Karim Harvey is a member of Hackney based mental health charity Core Arts. He is also a fine poet. This is his first book, put together with help from Core. Here he takes us on his life journey. Born to black parents who he never knew, he was adopted by a white family.
He grew up in Essex in a predominately white environment where “no Blacks, no dogs, no Irish” was an often seen sign on notice boards. He was given the diagnosis of gender dysphonic, whatever that means. Karim talks openly about his experience of being transsexual.
As he says in the title, this book is a memoir of healing and recovery. It is also about not letting them grind you down. The title of the opening poem is where the book’s title comes from. Here he says “they told me I couldn’t do anything, yet I am the master of my own destiny… So called friends called me a freak, I did not cry, I grew strong”.
The search for identity runs through this book. For example in the poem ‘Slavery’ he asks “why am I black?” However, later in the poem he asks “why am I white?” He then asks “why am I proud?”
The experience of not knowing his true parents is addressed in various poems, an example of this being ‘Why Did Mother Went Away?’ Here he says “It was not my fault that I was born, so why did you go away”?.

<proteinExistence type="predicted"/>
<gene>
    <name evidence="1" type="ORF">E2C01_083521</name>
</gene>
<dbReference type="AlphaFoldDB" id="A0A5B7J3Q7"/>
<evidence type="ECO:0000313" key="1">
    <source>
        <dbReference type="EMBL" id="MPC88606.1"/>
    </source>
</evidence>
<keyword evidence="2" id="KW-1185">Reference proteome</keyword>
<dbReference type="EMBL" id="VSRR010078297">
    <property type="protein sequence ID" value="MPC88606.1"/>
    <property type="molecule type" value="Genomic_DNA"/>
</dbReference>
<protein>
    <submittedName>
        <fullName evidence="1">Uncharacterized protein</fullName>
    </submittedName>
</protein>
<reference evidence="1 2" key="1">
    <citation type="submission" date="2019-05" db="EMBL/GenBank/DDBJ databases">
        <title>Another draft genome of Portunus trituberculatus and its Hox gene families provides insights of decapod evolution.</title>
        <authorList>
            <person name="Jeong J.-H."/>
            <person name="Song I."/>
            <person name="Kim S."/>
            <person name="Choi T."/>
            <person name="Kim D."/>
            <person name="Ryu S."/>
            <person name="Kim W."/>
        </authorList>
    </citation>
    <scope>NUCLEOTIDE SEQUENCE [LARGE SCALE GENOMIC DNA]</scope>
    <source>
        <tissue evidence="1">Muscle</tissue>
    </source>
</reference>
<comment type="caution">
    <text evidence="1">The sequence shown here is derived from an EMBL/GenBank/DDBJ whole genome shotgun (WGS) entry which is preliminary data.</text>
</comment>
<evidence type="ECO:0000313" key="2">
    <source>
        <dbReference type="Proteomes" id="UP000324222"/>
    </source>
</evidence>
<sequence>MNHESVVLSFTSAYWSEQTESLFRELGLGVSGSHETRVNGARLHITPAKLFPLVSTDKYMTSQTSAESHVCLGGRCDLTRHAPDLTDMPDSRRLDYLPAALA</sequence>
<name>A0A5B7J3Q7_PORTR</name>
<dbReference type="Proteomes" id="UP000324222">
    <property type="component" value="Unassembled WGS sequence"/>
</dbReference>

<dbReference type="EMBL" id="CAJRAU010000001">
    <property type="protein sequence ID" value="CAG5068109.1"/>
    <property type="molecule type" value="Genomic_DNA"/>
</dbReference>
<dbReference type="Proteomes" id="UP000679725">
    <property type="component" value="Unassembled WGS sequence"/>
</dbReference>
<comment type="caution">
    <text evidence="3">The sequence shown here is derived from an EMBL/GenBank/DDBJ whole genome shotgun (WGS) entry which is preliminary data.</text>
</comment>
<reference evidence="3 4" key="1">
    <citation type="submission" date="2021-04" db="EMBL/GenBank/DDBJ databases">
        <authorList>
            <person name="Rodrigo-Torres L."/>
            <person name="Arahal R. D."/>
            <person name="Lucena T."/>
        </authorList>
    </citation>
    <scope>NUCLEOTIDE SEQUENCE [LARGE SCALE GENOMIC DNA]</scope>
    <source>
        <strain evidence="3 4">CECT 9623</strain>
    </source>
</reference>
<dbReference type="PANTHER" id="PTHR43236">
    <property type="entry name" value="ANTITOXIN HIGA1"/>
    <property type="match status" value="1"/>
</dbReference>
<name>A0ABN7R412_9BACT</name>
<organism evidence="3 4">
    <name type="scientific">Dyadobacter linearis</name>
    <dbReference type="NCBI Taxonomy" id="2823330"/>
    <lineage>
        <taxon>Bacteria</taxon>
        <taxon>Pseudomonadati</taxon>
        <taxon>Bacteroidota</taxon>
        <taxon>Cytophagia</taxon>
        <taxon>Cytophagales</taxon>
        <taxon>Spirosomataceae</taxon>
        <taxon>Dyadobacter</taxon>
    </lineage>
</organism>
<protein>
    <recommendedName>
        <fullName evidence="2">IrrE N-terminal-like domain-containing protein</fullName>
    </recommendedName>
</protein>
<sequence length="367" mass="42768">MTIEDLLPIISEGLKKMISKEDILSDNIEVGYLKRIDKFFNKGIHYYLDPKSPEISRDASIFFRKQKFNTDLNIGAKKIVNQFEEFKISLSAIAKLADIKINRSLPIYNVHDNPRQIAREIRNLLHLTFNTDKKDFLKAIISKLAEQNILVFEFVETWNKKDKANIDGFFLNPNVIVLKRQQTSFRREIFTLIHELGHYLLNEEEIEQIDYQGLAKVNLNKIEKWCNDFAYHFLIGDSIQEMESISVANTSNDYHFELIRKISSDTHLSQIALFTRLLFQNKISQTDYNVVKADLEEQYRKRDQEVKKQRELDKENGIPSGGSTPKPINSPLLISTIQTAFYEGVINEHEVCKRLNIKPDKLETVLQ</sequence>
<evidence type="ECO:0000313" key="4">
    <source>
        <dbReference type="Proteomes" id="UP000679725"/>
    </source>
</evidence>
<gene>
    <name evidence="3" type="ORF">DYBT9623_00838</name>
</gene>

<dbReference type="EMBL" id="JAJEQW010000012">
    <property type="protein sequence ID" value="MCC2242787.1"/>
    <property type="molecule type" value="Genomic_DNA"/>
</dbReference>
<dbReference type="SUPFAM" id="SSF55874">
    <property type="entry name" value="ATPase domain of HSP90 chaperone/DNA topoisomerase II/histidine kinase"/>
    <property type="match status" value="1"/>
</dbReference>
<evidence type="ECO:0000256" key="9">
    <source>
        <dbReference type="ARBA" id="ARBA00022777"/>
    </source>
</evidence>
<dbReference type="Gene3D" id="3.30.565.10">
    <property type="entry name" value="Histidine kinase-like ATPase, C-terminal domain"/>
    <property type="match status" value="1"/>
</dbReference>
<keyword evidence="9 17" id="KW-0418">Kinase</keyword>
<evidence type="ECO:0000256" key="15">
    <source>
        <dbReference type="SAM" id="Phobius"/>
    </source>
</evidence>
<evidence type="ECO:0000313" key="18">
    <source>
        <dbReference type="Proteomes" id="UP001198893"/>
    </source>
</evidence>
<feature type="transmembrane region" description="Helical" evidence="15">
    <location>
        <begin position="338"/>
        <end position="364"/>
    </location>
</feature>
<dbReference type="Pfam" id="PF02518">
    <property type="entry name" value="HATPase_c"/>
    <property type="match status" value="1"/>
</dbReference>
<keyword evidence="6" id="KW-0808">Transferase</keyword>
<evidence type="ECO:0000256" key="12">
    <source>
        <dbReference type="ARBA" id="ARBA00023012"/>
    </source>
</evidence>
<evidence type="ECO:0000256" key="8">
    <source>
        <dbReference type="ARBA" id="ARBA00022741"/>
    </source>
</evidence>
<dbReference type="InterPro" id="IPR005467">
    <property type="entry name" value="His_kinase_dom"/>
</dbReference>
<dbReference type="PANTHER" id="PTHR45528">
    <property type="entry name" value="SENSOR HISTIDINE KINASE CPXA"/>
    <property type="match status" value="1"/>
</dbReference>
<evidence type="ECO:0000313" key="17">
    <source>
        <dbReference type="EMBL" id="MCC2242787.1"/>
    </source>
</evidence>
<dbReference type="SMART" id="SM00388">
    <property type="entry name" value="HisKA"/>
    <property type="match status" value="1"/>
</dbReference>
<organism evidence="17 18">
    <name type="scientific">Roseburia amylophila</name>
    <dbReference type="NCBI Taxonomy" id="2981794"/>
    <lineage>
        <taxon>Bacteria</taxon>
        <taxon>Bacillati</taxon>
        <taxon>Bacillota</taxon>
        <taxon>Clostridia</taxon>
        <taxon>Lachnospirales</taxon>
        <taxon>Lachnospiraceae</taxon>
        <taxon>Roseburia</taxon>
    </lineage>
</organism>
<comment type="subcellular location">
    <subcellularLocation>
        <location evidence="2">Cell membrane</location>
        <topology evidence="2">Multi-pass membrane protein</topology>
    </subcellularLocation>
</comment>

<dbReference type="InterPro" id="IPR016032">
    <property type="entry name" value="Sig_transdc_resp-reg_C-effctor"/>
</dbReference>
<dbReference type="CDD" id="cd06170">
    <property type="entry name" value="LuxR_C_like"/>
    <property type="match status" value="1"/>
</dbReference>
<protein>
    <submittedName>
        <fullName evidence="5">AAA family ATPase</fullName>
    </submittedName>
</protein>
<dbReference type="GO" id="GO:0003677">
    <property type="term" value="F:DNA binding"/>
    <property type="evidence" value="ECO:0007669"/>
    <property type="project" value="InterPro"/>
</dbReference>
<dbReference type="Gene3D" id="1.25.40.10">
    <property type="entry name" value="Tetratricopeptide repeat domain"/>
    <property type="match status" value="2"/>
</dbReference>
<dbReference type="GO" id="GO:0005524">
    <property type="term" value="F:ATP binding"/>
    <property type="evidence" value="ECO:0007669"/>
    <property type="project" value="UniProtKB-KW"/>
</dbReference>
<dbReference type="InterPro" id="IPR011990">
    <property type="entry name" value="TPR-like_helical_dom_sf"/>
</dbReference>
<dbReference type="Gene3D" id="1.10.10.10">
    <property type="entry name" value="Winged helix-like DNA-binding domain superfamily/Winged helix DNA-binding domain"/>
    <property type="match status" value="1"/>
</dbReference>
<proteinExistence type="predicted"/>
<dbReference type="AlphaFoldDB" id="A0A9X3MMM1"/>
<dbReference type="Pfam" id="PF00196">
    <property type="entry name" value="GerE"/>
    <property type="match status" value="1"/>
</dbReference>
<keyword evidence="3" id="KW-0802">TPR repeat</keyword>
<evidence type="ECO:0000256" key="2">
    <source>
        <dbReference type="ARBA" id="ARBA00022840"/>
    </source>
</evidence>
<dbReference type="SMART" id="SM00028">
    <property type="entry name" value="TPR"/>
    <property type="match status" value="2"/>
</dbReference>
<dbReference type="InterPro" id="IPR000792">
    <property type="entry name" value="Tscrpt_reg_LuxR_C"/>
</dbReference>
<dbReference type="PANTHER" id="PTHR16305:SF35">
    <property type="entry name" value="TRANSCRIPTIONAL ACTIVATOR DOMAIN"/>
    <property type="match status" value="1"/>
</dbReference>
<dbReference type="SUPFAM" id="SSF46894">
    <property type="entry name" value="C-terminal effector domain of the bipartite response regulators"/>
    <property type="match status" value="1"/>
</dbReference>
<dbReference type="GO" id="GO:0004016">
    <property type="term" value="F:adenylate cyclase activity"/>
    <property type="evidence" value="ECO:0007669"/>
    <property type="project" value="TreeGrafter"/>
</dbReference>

There is much to learn from in this book. It is an interesting read. Karim’s mental health experiences are conveyed in various poems. In the poem ‘Anxiety’ he talks about a much overlooked state of being.
At the end of the poem ‘Bi-Polar’ he says “Can I smile even more, It has been proved possible. Because today is a good day. I am well”.
The closing poem ‘The Monkey And The Doggy’ is based on ‘The Owl And The Pussycat’ by Victorian poet Edward Lear.
As these poems show Karim’s life has been a tough one. There has been much to struggle through. However, he is not a victim, but a survivor with a story to tell, and with much experience to share.
I hope Karim keeps writing, and publishes future books.